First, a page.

Former East Bay Assemblywoman Catharine Baker, a moderate Republican who occasionally voted with Democrats in the Legislature before being defeated by one, thinks the Lincoln Project is misguided. While she strongly rejects most of Trump's harshest positions, she said targeting somewhat moderate Republicans like Collins is a mistake.

"I understand their argument that, gee, there's others who are enabling [Trump]," Baker said. "And I certainly do think it would have been much better to have Republicans willing to be vocal, to be a counterweight to [Trump's] worst instincts and tendencies.

"But there are candidates out there who are willing to be that counterweight, that counterbalance to the president. They need support."

Baker didn't get that support from voters in her own district, who voted her out in 2018 over a Democrat supported by organized labor. After the election, Baker said having the "R" designation after her name killed her chance of winning reelection.

Republican strategist Sean Walsh agrees, saying the goal of the Lincoln Project is "very dangerous" in that it seeks to replace one kind of purity test with another.

"And honestly, that's not in the heart and spirit of what Abraham Lincoln was about. The old Bush theory of a big tent ... there's room for everyone," Walsh said.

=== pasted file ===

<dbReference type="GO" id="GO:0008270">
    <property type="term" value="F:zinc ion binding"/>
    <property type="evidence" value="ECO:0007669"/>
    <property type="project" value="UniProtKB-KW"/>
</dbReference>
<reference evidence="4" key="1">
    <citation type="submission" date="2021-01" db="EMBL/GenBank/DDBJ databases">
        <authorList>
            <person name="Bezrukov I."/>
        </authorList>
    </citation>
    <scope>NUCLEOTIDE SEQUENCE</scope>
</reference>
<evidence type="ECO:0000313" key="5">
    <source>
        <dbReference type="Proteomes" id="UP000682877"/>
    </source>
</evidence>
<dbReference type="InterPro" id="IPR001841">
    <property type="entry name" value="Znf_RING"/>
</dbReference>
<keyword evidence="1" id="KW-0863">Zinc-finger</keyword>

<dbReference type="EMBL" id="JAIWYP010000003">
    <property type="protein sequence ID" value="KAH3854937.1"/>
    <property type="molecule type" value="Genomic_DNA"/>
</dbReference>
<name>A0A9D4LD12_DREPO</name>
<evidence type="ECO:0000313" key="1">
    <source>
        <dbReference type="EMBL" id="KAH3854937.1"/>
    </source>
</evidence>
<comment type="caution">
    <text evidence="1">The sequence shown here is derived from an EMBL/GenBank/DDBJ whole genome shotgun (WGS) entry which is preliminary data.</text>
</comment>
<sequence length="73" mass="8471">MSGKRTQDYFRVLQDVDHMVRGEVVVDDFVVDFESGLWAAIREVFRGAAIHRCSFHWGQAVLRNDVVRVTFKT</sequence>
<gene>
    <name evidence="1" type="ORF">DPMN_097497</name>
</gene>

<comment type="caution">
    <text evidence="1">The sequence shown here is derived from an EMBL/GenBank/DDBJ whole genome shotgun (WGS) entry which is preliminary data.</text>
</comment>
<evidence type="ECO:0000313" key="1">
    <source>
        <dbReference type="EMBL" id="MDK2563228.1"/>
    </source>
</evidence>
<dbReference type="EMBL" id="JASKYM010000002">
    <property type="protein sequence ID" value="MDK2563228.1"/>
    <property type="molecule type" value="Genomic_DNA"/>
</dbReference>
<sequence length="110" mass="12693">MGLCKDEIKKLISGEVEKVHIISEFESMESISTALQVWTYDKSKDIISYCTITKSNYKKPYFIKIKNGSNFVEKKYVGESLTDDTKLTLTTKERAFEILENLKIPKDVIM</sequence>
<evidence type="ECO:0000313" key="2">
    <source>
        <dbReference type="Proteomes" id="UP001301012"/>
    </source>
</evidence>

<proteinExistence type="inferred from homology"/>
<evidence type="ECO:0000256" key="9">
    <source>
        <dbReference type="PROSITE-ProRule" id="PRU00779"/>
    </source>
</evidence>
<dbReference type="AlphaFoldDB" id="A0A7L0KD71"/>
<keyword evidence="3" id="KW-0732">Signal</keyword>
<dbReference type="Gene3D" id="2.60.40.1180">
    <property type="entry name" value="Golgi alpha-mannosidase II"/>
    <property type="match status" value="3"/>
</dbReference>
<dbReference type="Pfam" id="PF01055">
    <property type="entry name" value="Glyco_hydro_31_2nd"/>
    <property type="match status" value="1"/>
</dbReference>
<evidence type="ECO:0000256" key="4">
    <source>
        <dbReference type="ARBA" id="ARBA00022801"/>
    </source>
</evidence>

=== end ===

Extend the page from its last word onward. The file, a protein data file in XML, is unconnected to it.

Walsh doubts the Lincoln Project will have much impact on the presidential election, but he admits they could complicate Republican efforts to hold onto or win back congressional seats in California.

Walsh said some races, like the one to replace convicted Republican Rep. Duncan Hunter in the 50th Congressional District in San Diego and Riverside counties "are vulnerable to moderate Republicans, particularly women. So if you stir that hornet's nest you may cost the California Republican Party some seats."

Others aren't so sure. California Republican National Convention Committeewoman Harmeet Dhillon called the Lincoln Project "the coronavirus of Republican politics" — a contagion to be eradicated.

"These gentlemen — and they're all dudes — are in this sort of silo effect of hatred. This is, you know, like really irrational hatred of the president," Dhillon said. (Note: One of the group's leaders, Jennifer Horn, is a woman who once chaired the New Hampshire Republican Party.)

The San Francisco attorney, never one to soften her criticism, called the group "fringe nihilists, egotistical nihilists," adding that their work "doesn't cause me to lose even like a minute of sleep at night."

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Like Dhillon, Walsh thinks Trump is doing a good job. He said most rank-and-file Republicans who hear about the Lincoln Project will say, " 'Are you kidding me? You want to take out Donald Trump, and give Bernie Sanders two Supreme Court justice nominations?' I just think that Republicans will look at that and say, 'You people are crazy.' "

Madrid and the other Republicans guiding the Lincoln Project know they'll pay a big price for opposing the leader of their party. But too much is at stake, he said, to remain quiet, and hopes their effort will embolden other Republicans to speak out.

"The fear tactics used by the president are making people feel isolated," Madrid said. "And I think that people are just encouraged and feel stronger when they recognize that, you know, some of the people at the highest level of Republican politics are standing up and putting up a fight."